Posted by Sean Flynt on 2009-04-15
(story by Samford student Melissa Gibson)
The Samford University Fellows Program will award three Alabama Power Foundation Research Fellowships this summer.
The University Fellows Program is a highly selective program offering innovative liberal arts courses, unique international study opportunities and undergraduate research support. The program provides students with the opportunity to explore education at a deeper level by embracing their mind, their Christian values and their world.
In 2007, the Alabama Power Foundation gave $225,000 to the program for undergraduate research. Last year the program sponsored two undergraduate projects and this year they are sponsoring three.
Freshman Aaron Carr will be studying and excavating in Israel with Samford religion professor Dr. James Strange.
Freshman Anna Worth will be doing Alzheimer's drug discovery research this summer with Dr. Andy Lampkins.
Junior Jonathan Coley will be working with Dr. Fred Shepherd on a research project related to genocide.
Strange and Carr are looking forward to their experience in Israel. "A student brings a fresh eye to a project that has been ongoing since 1983," Strange said. "Inquisitive students tend to ask their Area Supervisors and Directors, ´How do you know that?' which compels us to explain things beyond the superficial level and encourages us to hear different interpretations of the same data that we've been looking at for decades."
Strange and Carr are hoping to confirm a hypothesis about a large building of the Roman period. They want to find more evidence of the Hellenistic occupation and better understand the role of Sepphoris in the region of Galilee over the centuries.
"Dr. Strange will teach me the proper method of excavation," Carr explained, "giving me an invaluable skill set for the future."
Lampkins also sees value in involving a student researcher in his summer research on drug discovery. "Students contribute in all areas of this project--design, execution, and data evaluation," Lampkins said. "Their enthusiasm is the engine that drives our work."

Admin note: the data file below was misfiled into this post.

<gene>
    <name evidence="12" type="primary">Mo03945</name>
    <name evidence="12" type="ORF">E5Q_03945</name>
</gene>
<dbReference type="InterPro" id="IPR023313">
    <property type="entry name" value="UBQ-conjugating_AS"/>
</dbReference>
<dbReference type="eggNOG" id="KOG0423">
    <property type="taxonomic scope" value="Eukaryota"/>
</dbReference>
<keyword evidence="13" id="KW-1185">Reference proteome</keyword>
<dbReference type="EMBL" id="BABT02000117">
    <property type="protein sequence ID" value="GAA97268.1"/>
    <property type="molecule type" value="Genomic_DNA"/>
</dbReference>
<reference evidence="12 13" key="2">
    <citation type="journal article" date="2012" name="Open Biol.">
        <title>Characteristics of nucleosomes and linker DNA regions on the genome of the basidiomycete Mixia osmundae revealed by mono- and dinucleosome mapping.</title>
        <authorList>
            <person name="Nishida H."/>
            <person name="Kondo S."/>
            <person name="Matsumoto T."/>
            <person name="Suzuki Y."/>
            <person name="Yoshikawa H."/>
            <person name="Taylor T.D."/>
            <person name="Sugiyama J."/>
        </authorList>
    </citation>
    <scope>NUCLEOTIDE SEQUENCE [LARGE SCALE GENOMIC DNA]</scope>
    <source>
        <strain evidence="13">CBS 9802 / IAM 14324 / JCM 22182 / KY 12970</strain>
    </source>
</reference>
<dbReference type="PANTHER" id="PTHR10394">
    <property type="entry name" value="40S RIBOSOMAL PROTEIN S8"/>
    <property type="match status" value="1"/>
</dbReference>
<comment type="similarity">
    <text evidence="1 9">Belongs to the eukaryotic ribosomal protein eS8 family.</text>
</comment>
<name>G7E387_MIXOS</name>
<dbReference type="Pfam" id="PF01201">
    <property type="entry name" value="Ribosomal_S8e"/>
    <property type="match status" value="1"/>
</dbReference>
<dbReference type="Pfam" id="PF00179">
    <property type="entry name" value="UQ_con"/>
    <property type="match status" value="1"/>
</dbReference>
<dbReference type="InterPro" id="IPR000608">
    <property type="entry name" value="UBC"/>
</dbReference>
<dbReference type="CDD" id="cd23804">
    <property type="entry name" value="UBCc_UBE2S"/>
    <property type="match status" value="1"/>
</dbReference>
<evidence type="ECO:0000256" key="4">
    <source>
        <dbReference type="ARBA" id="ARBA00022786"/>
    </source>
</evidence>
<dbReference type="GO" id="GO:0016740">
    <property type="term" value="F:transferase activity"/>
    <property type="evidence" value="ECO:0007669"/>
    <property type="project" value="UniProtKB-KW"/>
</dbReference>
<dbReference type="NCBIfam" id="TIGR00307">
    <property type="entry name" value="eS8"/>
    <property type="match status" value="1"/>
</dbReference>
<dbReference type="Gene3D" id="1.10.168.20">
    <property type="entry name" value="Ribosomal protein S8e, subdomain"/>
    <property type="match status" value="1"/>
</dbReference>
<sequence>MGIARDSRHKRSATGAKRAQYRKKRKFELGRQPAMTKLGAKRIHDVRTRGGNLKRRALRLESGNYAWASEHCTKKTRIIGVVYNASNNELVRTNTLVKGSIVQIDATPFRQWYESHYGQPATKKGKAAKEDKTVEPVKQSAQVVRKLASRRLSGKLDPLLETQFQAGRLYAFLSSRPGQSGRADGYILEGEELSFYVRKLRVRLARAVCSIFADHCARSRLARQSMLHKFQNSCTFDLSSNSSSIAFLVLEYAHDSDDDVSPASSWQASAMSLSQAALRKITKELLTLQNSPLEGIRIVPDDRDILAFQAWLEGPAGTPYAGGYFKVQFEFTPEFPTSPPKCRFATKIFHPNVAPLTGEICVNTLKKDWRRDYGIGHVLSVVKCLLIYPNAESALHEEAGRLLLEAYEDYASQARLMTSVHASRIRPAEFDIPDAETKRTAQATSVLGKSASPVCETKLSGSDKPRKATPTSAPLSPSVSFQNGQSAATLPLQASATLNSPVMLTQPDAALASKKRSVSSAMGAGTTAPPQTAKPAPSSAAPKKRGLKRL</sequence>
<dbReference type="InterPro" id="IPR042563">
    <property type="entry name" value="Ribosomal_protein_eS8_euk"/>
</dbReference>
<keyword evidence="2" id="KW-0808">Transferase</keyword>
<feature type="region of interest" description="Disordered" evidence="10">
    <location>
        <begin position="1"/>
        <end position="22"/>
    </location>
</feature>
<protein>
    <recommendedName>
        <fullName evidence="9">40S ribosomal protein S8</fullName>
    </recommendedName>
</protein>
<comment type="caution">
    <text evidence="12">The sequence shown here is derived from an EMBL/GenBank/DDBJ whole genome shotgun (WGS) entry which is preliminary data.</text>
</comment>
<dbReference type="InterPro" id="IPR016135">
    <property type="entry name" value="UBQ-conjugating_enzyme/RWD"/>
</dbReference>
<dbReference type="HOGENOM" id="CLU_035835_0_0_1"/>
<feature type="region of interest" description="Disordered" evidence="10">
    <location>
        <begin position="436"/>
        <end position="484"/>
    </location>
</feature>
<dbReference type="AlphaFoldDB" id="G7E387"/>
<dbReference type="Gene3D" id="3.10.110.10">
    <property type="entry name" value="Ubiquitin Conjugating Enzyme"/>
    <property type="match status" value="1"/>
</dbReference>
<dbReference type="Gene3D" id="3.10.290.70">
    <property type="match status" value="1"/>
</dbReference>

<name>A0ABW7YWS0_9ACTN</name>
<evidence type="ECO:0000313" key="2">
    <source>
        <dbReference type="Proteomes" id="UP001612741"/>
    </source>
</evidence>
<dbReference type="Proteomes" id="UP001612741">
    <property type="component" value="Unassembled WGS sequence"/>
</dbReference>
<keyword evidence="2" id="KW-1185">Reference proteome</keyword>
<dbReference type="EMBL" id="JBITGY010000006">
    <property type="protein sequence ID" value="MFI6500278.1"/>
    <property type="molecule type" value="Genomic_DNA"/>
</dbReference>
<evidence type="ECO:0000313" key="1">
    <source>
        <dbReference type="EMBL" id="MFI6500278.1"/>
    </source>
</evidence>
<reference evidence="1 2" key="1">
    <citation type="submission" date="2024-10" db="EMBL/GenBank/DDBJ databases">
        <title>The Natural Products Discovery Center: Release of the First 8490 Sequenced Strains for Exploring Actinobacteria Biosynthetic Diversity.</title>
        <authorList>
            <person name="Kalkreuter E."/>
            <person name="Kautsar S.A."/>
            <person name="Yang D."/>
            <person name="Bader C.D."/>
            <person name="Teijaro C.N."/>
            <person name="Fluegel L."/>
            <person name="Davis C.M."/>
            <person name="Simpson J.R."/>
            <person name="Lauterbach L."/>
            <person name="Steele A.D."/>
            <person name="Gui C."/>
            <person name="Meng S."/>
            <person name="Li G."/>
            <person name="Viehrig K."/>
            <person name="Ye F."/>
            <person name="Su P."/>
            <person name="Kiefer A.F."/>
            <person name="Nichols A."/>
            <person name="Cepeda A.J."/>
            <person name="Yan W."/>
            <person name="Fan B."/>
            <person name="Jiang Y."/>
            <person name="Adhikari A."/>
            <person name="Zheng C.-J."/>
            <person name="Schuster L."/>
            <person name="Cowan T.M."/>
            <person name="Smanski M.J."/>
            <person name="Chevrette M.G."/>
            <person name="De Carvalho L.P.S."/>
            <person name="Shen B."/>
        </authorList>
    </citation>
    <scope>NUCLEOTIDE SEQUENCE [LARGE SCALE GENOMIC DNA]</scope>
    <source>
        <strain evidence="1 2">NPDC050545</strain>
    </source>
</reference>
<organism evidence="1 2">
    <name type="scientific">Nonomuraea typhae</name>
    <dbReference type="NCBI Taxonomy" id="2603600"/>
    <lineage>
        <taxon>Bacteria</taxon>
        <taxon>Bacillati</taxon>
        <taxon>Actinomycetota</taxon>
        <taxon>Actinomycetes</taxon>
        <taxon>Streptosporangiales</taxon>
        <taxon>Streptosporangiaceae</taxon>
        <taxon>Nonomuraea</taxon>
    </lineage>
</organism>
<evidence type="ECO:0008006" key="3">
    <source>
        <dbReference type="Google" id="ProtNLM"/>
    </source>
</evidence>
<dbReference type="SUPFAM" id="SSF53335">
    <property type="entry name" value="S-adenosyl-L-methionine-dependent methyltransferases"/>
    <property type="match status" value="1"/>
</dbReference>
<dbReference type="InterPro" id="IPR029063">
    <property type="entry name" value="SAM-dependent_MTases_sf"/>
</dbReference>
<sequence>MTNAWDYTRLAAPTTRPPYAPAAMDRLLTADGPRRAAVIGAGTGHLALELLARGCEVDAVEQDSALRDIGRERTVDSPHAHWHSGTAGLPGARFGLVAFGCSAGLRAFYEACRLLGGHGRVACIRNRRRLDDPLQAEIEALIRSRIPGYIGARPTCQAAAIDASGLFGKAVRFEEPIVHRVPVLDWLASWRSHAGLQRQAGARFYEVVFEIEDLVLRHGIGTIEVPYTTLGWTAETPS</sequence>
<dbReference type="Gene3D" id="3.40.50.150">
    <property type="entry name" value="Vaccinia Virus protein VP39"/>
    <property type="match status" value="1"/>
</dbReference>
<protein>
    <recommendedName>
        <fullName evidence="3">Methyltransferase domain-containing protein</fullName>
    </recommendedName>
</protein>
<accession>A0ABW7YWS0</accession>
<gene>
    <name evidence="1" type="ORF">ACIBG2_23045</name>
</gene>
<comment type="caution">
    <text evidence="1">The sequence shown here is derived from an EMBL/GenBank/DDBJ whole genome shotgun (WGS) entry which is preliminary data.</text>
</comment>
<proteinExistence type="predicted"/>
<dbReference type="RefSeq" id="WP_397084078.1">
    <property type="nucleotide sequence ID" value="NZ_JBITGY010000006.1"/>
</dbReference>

"I hope to gain a better understanding for lab work and to learn the process of how to create and test different compounds," Worth said. "Also, I hope to develop proper lab techniques and skills, in order to feel comfortable in the lab environment."
With no cure of Alzheimer's disease, Worth and Lampkins hope to make progress for the medical field this summer. "We hope that our research will result in the discovery of some exciting new lead molecules that will ultimately become viable drug candidates," Lampkins said. "We strive to design, construct, and study molecules that have never previously been made, and evaluate their medicinal properties."
Shepherd values his student researcher as a "colleague of sorts" and looks forward to furthering his research on genocide. Shepherd said, "Jonathan's knowledge of genocide is impressive, and he has a strong commitment to social justice."
Coley hopes that the genocide study will prepare him for graduate school. He said, "This project will ideally make a unique contribution to the field of genocide studies."
Coley and Shepherd hope to better understand the behavior of groups and individuals at their worst moments. They will work from Birmingham and in Washington, D.C. interviewing members of the genocide struggle.
"At most universities, only graduate students have access to this kind of opportunity," said Chris Metress, English professor and Director of the University Fellows Program. "With the help of the Alabama Power Foundation, Anna, Aaron and Jonathan will be working with our very best faculty to explore the latest research questions in their field. Through their discoveries, they have the chance to contribute new knowledge to their disciplines. For undergraduates, that's a unique and exciting experience."